The second show, however, reinforced the fact that people today have no idea how to behave in public.  We told you that if you went to get a glass of wine there would be a chance you would have to stand outside and wait for late seating.  You didn’t listen and went anyway.  So now you have to stand with the other people and wait until the cue to go is given.  I can’t help it if you know where you seats are, nor do I care.  My instructions are to keep the door shut, and that is what I do.  Do not curse me out for it.  Likewise, it is not my fault that you showed up at 7:45 for a 7:30 show.  The show even started at 7:41 to accommodate those that were having problems getting there on time.  The radio and TV all told you “go early”.  The gentleman on the front row who was amazed that so many people had showed up already for an 8:00 show only to be told it was a 7:30 show was even there on time.  Also, it is not my fault that people one door down did not follow instructions and let people in early.  Trust me, I watched them get yelled at by the production company.  Just because they opened their door does not mean I will open mine early.  Please understand the situation I am in–I am following the directions of the people on stage.  If we do not follow directions, we will be unable to get shows like this again.  I understand that seats went between $60-$125 on the lower level, and I’m sorry that your bladder wouldn’t wait until intermission.

IT’S NOT MY FAULT IF YOU WERE MAD.  I was just doing my job, and I just ask that you remember that.

Off my soapbox now….

Not cool at all!

So there are hundreds of obscure and odd groups on Facebook. Some funny, some serious, some nostalgic, some for a cause. I was a member of one known as “I Only Know How Many Minutes Are In A Year Because of RENT”. Cracked me up as a monument to the totally overplayed, but still loveable song.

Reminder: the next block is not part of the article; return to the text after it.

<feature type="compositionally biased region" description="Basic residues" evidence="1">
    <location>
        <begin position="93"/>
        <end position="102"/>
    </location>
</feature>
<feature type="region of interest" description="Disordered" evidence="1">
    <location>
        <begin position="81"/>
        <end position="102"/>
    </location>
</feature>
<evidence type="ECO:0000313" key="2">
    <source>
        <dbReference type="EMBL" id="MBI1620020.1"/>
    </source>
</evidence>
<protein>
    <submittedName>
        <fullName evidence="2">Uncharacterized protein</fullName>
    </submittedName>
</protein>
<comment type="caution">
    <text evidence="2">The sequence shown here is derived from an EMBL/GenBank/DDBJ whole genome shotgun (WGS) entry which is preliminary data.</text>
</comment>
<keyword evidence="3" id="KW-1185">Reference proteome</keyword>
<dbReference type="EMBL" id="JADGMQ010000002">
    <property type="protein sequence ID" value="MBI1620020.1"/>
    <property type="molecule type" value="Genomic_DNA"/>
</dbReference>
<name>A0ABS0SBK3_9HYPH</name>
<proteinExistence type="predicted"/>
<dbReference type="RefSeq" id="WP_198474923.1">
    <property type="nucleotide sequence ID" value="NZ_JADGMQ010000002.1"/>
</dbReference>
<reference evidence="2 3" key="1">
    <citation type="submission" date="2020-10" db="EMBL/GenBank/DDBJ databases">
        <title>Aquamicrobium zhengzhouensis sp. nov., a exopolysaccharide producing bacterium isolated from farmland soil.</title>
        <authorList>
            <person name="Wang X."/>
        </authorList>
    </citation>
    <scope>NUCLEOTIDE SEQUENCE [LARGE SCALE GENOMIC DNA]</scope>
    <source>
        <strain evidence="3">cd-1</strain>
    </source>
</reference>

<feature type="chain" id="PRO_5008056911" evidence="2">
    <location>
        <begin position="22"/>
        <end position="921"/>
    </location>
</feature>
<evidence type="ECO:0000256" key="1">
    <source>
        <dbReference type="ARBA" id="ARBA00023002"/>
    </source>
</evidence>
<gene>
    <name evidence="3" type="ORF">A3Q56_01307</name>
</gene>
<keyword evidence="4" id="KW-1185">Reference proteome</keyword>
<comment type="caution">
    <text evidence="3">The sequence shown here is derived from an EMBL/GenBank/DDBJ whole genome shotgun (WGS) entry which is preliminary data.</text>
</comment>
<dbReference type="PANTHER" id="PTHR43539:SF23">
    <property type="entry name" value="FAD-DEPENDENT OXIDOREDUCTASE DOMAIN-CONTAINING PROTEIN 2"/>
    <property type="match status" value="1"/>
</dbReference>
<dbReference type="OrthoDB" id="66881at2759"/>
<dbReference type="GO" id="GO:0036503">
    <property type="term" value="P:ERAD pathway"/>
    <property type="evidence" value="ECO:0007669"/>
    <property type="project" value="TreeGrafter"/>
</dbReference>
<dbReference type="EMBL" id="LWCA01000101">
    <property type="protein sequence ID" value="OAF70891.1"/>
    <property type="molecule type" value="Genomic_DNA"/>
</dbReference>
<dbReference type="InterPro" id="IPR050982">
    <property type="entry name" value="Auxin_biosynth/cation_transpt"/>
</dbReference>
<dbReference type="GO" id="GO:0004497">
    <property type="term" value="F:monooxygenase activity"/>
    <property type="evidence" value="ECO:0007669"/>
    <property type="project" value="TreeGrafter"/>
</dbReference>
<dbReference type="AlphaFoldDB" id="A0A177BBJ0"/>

Someone changed the name over the weekend to “JonBenét Ramsey: Good Riddance.” Now tell me, what does that have to do with RENT? Then the group changing continued: next was “I know that God punishes gays with Aids and death only because of RENT”. And heaven forbid that idiot has a typo so they changed it again to “I know that God punishes gays with AIDS and death only because of RENT”. What was a group that was for those of us that loved RENT and yet recognized its overexposure and the fact that we can totally make fun of ourselves has now become something that, I dare say, the majority of the members would never support if they paid attention to the changes.

I don’t care if it isn’t your personal lifestyle, I don’t care if you don’t approve. I don’t go changing the names of Christian groups to say that the Islam Nation is doomed to hell, I don’t switch the group titles from various college affiliations to say that all members are inbred mongrels with ties to communistic beliefs, and I don’t flip the group from a nostalgic love of the Muppets to a furry fetish. So who is this person that takes a group that is laughing over the lyrics to a SONG for Pete’s sake, and switches it to a group that makes light of the disappearance of a small child and then to a group that has no tolerance whatsoever for people that are honest about their own feelings or infected with a horrible illness?

I’m sorry. That’s just not cool. Not cool at all.

Sometimes, the city gets it right

Living where I do, in a town that has three other major towns within a two hour drive and several more within four hours, we get passed by on a regular basis. For someone like me who is a major theater junkie, that means that we frequently get passed by for various touring entertainment acts–concerts, plays, musicals, you name it.

But tonight was an exception.

Ever since BACI went bankrupt a few years ago we have not had many opportunities to enjoy touring Broadway shows. Well, for two nights, we got The 25th Annual Putnam County Spelling Bee. (The third night was canceled for some reason). And it was a great blast of fun.

I have had the soundtrack ever since it won the Tony for best actor in a musical a few years ago, so I knew the words. Good thing, because the acoustics at the Mosque sucked as usual. Sorry, but it’s true. That place is just horrible for sound. But B, NoMH, and I had a blast, and it was a great way to kick off my vacation.

That’s right, I’m on vacation. My daddy is coming to town to power wash the house and help me clean out the yard (he keeps saying that is what husbands are for, and while NoMH helps it just doesn’t count) so I’m loving the fact that he’s coming down.

So hey! Great vacation thus far! Doesn’t get better than Broadway musicals!!!